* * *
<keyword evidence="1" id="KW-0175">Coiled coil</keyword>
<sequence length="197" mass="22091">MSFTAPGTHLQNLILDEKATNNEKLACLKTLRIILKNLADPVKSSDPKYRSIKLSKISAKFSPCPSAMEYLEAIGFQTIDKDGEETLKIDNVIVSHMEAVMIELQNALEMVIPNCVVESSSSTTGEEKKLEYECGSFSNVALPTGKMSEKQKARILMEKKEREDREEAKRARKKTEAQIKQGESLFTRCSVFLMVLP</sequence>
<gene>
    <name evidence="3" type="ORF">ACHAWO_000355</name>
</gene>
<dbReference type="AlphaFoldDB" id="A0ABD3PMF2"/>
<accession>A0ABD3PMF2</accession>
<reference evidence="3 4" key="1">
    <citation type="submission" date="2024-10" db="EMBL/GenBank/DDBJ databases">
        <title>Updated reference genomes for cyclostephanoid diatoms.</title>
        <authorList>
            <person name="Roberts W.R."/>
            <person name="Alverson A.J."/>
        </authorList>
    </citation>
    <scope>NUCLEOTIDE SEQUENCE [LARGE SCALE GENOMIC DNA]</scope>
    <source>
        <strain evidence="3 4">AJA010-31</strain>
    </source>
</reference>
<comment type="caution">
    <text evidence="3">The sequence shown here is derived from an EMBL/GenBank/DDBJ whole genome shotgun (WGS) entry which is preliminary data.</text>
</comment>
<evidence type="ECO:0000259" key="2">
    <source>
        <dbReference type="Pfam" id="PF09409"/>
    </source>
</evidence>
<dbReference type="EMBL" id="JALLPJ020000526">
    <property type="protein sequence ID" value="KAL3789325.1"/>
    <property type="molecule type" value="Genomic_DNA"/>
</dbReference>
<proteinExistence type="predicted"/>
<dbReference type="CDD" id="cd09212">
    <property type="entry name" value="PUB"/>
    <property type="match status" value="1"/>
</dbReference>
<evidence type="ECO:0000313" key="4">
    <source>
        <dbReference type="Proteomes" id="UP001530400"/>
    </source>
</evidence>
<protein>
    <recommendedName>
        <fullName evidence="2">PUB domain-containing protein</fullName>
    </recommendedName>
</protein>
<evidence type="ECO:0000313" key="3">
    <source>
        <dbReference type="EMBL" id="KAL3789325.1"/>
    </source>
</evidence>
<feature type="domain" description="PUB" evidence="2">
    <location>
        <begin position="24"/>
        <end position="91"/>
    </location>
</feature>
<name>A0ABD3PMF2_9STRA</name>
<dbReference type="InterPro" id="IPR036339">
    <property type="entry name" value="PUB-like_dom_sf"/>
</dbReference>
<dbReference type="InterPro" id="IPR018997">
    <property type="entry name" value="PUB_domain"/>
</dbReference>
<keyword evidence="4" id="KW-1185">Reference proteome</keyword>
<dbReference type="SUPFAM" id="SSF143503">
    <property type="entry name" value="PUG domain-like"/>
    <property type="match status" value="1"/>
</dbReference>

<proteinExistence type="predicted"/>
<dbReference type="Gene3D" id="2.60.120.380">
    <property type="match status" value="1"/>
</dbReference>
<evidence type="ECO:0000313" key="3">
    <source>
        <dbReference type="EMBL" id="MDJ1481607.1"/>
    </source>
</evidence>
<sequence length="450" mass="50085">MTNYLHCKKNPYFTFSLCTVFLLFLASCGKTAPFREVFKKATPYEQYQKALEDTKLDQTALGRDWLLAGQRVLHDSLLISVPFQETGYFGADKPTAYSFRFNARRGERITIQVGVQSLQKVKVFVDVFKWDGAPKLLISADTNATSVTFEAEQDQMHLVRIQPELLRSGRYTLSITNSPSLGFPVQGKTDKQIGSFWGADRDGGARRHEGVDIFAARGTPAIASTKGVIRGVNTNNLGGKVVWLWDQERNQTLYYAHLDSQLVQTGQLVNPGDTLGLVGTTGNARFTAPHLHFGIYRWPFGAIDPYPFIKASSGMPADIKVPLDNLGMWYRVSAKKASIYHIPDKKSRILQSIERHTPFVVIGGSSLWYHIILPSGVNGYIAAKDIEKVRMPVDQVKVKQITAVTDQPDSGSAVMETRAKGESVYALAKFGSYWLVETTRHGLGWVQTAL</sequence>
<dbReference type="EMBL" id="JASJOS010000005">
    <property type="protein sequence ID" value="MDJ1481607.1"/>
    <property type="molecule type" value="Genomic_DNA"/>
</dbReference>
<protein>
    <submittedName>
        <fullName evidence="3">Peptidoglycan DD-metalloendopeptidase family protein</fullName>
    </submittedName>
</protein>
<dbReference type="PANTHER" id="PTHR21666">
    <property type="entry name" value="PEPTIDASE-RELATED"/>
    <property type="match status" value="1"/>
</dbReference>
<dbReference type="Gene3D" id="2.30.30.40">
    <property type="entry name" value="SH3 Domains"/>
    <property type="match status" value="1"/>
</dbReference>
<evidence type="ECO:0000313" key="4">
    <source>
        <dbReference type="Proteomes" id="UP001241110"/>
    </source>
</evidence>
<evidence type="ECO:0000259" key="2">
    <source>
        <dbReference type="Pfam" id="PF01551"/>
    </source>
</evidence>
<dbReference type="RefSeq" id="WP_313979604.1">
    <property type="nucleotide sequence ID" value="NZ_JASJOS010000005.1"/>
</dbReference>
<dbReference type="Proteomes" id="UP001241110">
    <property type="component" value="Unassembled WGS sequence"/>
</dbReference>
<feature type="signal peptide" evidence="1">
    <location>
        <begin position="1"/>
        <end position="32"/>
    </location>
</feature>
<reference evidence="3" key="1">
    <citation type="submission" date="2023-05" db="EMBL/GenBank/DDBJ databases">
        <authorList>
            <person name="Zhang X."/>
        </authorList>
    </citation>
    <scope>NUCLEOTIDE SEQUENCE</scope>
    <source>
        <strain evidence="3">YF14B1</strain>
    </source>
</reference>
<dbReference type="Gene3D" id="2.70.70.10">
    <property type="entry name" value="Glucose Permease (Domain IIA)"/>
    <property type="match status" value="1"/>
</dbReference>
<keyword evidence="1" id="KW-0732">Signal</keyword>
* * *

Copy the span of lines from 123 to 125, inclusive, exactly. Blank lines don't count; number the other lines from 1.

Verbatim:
            <person name="Zhang X."/>
        </authorList>
    </citation>